Your body needs some fat. It's necessary for cell membranes, to make steroid hormones, and to lubricate body surfaces. Fat also insulates your body from the cold. A little dietary fat is good because it helps your body absorb the fat soluble vitamins. But you don't need much fat -- about 20 to 35 grams per day is enough -- and many experts suggest avoiding foods that are high in fats.
Butter, margarine, vegetable oils, shortening and lard are nothing but fat, so foods that contain large amounts of these fats are going to be fattening too. That includes fried foods and baked goods like croissants and pie crusts. Snack chips, pork rinds and many frozen convenience foods are high in fat as well -- you need to look at the food labels to know for sure,
Meat can be high in fat, especially ground and processed meats like bacon and sausage. Red meats are particularly high in saturated fats. You can reduce some of the fat of certain cuts of meat by removing the visible fat. Some cuts of pork are high fat, but some, like ham, are lower in fat.
Poultry and Eggs
Poultry products, including turkey and chicken are lower in fat as long as you avoid the skin. Be careful with ground turkey -- it may be high in fat, unless the skin was removed prior to processing. Egg yolks are high in fat, but the whites are fat-free.
Dairy products vary -- butter is all fat, but non-fat milk contains no fat. Most lies in the middle somewhere. Most types of cheese are high in fat, except for dry cheese like Parmesan. Whipping cream and half-and-half are high in fat, as well. Yogurt is usually lower in fat.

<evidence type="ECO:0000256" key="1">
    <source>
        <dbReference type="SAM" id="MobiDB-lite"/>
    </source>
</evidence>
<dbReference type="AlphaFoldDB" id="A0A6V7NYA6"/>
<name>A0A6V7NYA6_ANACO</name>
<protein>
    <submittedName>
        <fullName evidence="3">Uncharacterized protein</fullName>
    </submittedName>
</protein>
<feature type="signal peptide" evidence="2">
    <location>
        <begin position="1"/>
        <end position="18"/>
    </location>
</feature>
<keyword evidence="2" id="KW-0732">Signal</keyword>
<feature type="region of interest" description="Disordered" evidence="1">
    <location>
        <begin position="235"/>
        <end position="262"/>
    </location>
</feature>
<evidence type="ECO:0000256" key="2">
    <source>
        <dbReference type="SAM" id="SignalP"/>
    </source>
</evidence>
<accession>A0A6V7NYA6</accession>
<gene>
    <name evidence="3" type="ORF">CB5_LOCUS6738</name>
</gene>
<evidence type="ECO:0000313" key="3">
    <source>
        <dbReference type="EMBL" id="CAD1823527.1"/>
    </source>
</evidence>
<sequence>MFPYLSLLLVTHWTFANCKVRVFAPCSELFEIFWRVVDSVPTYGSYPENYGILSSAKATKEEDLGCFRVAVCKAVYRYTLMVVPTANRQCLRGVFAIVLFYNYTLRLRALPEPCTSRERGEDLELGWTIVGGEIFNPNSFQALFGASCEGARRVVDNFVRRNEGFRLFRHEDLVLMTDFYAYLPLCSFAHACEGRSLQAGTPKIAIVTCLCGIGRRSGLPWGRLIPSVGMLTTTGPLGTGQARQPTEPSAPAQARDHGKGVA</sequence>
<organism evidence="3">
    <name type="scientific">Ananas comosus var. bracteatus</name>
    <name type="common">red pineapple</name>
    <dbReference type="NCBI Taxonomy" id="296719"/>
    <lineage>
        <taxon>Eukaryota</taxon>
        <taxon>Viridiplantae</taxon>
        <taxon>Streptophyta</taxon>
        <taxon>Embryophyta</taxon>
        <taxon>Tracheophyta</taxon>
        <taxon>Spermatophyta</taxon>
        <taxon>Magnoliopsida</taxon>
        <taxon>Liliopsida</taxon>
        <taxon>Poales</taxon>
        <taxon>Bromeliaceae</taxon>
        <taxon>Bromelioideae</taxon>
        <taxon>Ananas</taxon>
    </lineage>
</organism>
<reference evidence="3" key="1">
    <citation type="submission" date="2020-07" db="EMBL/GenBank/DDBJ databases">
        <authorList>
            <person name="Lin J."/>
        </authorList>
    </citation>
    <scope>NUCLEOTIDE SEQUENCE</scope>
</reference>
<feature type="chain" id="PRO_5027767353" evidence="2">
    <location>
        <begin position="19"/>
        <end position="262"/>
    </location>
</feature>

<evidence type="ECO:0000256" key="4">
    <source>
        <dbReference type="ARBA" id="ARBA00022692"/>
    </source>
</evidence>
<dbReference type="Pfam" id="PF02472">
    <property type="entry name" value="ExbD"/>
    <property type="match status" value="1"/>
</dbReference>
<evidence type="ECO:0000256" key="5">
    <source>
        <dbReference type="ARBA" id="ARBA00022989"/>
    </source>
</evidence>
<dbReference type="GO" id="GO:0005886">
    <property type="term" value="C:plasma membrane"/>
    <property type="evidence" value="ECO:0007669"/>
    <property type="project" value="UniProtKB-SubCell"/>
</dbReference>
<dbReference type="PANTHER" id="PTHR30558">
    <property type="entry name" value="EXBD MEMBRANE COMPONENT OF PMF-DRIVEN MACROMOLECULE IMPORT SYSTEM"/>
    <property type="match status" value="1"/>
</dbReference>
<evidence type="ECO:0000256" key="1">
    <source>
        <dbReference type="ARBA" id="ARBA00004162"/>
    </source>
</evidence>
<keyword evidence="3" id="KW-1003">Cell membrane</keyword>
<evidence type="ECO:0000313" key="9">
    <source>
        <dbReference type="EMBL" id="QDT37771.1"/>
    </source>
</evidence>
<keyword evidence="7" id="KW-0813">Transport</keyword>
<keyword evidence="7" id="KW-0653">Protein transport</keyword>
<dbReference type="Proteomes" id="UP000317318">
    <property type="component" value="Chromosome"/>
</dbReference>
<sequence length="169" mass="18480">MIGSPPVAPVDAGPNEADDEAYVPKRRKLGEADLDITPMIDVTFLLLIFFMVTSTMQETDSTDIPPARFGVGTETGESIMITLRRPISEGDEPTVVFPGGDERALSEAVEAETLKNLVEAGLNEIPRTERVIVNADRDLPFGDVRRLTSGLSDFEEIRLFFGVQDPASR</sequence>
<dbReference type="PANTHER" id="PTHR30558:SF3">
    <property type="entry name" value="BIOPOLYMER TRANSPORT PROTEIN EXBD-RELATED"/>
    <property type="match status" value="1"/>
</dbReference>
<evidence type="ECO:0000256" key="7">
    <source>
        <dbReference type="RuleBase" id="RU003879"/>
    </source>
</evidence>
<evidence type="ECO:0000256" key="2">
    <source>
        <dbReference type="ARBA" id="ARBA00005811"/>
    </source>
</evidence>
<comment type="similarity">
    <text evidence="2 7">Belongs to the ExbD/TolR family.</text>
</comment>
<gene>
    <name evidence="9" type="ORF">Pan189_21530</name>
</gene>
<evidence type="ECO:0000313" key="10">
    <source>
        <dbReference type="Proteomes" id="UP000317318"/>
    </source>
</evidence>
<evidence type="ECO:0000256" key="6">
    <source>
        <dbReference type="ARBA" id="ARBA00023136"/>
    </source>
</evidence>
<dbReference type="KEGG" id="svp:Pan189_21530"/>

Fish and seafood are lower in fat than most meat, but they can become high in fat if deep fry them in batter. Or if you add cream sauces or drench them in butter.
Nuts and Seeds
Nuts and seeds contain fats. And although they're healthier monounsaturated and polyunsaturated fats, the calories can add up quickly if you're mindlessly munching. Watch your portion size when you eat them.
Fruits and Vegetables
Most fruits and vegetables are low in fat, which is why they're low in calories. The two exceptions are avocados and olives -- they contain good fats, but they're higher in calories than most other fruits and vegetables.
Condiments and Extras
Salad dressings, creamed soup, gravy, cheese sauces, and desserts like ice cream are all high in fat unless they're specially formulated to be low in fat.
Institute of Medicine. "Dietary Reference Intakes for Energy, Carbohydrate. Fiber, Fat, Fatty Acids, Cholesterol, Protein, and Amino Acids." Accessed November 14, 2013. http://iom.edu/~/media/Files/Activity%20Files/Nutrition/DRIs/DRI_Macronutrients.pdf